Monthly Archives: October 2017

The Devil’s Dictionary: Astrology (n)

“Astrology, n. The science of making the dupe see stars. Astrology is by some held in high respect as the precursor of astronomy. Similarly, the night howling tomcat has a just claim to reverential consideration as precursor to the hunting bootjack.”

Excerpted from: Bierce, Ambrose. David E. Schultz and S.J. Joshi, eds. The Unabridged Devil’s Dictionary. Athens: The University of Georgia Press, 2000.

Cultural Literacy: Verb

On this rainy Monday morning in New York City, I offer this Cultural Literacy worksheet on verbs.

If you find typos in this document, I would appreciate a notification. And, as always, if you find this material useful in your practice, I would be grateful to hear what you think of it. I seek your peer review.

Rotten Reviews: Madame de Stael on Voltaire’s Candide

“It seems to have been written by a creature of nature wholly different from our own, indifferent to our lot, rejoicing in our sufferings, and laughing like a demon or an ape at the misery of the human race with which he has nothing in common.”

Mme de Stael, DeL’Allemagne

Excerpted from: Barnard, Andre, and Bill Henderson, eds. Pushcart’s Complete Rotten Reviews and Rejections. Wainscott, NY: Pushcart Press, 1998.

The Weekly Text, October 27, 2017: A Reading and Comprehension Worksheet on Vlad the Impaler

[Addendum: If you need or want a more recent and comprehensive version–replete with lesson plan and context clues worksheet on the transitive verb impale, click on this hyperlink.]

Although he has gone by many names, Prince Vlad III of Wallachia and his legend have come down to us in a number of forms, including rural folk tales, he is best known from Irish author Bram Stoker’s novel, Dracula. Since Halloween is right around the corner, here is an Intellectual Devotional reading on Vlad the Impaler along with a reading comprehension worksheet to accompany it.

To complement this exercise, finally, you might want to use this short Cultural Literacy exercise on the Grim Reaper.

If you find typos in these documents, I would appreciate a notification. And, as always, if you find this material useful in your practice, I would be grateful to hear what you think of it. I seek your peer review.

Block (n) and Bloc (n)

Here are five homophone worksheets on the nouns block and bloc that you might find useful. Both are important words for high school students to understand and be able to use.

If you find typos in these documents, I would appreciate a notification. And, as always, if you find this material useful in your practice, I would be grateful to hear what you think of it. I seek your peer review.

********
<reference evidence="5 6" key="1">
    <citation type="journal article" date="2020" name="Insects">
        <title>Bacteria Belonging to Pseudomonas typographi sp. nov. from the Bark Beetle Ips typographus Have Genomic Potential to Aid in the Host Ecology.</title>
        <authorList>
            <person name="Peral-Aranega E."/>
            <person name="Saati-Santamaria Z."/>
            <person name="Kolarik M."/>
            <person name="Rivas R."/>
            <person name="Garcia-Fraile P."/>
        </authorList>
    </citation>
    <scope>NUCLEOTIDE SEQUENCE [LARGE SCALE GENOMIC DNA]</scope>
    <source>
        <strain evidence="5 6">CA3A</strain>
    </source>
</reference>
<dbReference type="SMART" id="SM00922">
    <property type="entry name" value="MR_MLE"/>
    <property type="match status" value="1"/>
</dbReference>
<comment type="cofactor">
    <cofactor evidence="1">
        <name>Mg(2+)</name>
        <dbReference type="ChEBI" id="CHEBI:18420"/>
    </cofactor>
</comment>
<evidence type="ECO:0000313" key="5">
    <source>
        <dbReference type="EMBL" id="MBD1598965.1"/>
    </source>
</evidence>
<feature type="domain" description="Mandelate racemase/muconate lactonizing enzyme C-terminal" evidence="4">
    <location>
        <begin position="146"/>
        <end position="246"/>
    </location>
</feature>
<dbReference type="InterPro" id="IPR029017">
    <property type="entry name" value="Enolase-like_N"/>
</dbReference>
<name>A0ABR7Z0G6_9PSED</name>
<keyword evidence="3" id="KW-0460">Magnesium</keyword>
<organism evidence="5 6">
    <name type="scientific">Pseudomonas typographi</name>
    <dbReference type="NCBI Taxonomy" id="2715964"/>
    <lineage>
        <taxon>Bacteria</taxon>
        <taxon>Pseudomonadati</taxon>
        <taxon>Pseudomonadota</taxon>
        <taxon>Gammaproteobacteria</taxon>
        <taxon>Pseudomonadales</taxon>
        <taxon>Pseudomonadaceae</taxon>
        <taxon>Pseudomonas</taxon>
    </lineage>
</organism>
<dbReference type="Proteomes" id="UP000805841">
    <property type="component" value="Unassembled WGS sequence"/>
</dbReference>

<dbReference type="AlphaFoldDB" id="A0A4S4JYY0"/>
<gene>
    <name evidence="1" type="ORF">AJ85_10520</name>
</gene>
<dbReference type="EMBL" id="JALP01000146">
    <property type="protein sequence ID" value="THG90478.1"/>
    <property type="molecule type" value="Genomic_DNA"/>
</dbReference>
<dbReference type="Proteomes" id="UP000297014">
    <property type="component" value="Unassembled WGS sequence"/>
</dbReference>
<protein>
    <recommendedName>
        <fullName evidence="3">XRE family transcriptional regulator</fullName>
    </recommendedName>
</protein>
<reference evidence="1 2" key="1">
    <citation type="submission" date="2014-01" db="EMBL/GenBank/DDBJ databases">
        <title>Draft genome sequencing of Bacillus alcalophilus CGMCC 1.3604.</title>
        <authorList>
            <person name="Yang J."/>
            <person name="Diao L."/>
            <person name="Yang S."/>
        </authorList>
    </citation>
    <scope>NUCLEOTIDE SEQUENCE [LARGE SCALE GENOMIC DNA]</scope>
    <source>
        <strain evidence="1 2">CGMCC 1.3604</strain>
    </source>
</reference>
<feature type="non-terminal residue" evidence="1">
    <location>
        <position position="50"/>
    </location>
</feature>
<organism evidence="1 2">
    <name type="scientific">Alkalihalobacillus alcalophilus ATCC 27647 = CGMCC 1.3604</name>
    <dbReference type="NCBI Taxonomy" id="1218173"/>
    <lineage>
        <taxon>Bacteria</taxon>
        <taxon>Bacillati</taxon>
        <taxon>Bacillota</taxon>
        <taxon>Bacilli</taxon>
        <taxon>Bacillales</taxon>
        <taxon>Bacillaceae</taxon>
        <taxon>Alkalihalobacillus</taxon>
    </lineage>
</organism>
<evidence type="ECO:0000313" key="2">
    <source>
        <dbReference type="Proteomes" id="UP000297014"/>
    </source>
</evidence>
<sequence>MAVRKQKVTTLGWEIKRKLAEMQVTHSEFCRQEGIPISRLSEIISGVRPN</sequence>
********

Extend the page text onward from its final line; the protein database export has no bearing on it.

President John F. Kennedy’s Memorandum to “Tax Reformers”

“If a free society cannot help the many who are poor, it cannot save the few who are rich.”

John F. Kennedy in his Inaugural Address

Excerpted from: Howe, Randy, ed. The Quotable Teacher. Guilford, CT: The Lyons Press, 2003.

Neil Postman on “Fake News”

“It is my intention in this book to show that a great…shift has taken place in America, with the result that the content of much of our public discourse has become dangerous nonsense. With this in view, my task in the chapters ahead is straightforward. I must, first, demonstrate how, under the governance of the printing press, discourse in America was different from what it is now—generally coherent, serious, and rational; and then how, under the governance of television, it has become shriveled and absurd. But to avoid the possibility that my analysis will be interpreted as standard-brand academic whimpering, a kind of elitist complaint against ‘junk’ on television, I must first explain that…I appreciate junk as much as the next fellow, and I know full well that the printing press has generated enough of it to fill the Grand Canyon to overflowing. Television is not old enough to match printing’s output of junk.”

Excerpted from: from Amusing Ourselves to Death: Public Discourse in the Age of Show Business (New York: Penguin, 1986).

Traitor (n)

Here is a context clues worksheet on the noun traitor that I wrote last week for the sophomore global studies class I’m co-teaching this year. It’s a word that has application in our current political circumstances.

Just sayin’.

If you find typos in this document, I would appreciate a notification. And, as always, if you find this material useful in your practice, I would be grateful to hear what you think of it. I seek your peer review.

Kingsley Amis on the Point of Writing

“If you can’t annoy somebody, there’s little point in writing.”

Kingsley Amis

Excerpted from: Winokur, Jon, ed. The Portable Curmudgeon. New York: Plume, 1992.

The Weekly Text, October 20, 2017: A Reading and Comprehension on Swedish Botanist Carl Linnaeus, Father of the Linnaean System of Taxonomy

For this week’s Text, Mark’s Text Terminal engages in a rare act of promotion, namely, exposing readers of this blog to the beautiful “My Dream for Animals” website. A colleague of mine in this school is involved in this. The photos are gorgeous, and the avowed mission of the site noble.

To accompany the site, here is a reading on Swedish botanist and taxonomist Carl Linnaeus together with this reading comprehension worksheet to complement it.

If you find typos in these documents, I would appreciate a notification. And, as always, if you find this material useful in your practice, I would be grateful to hear what you think of it. I seek your peer review.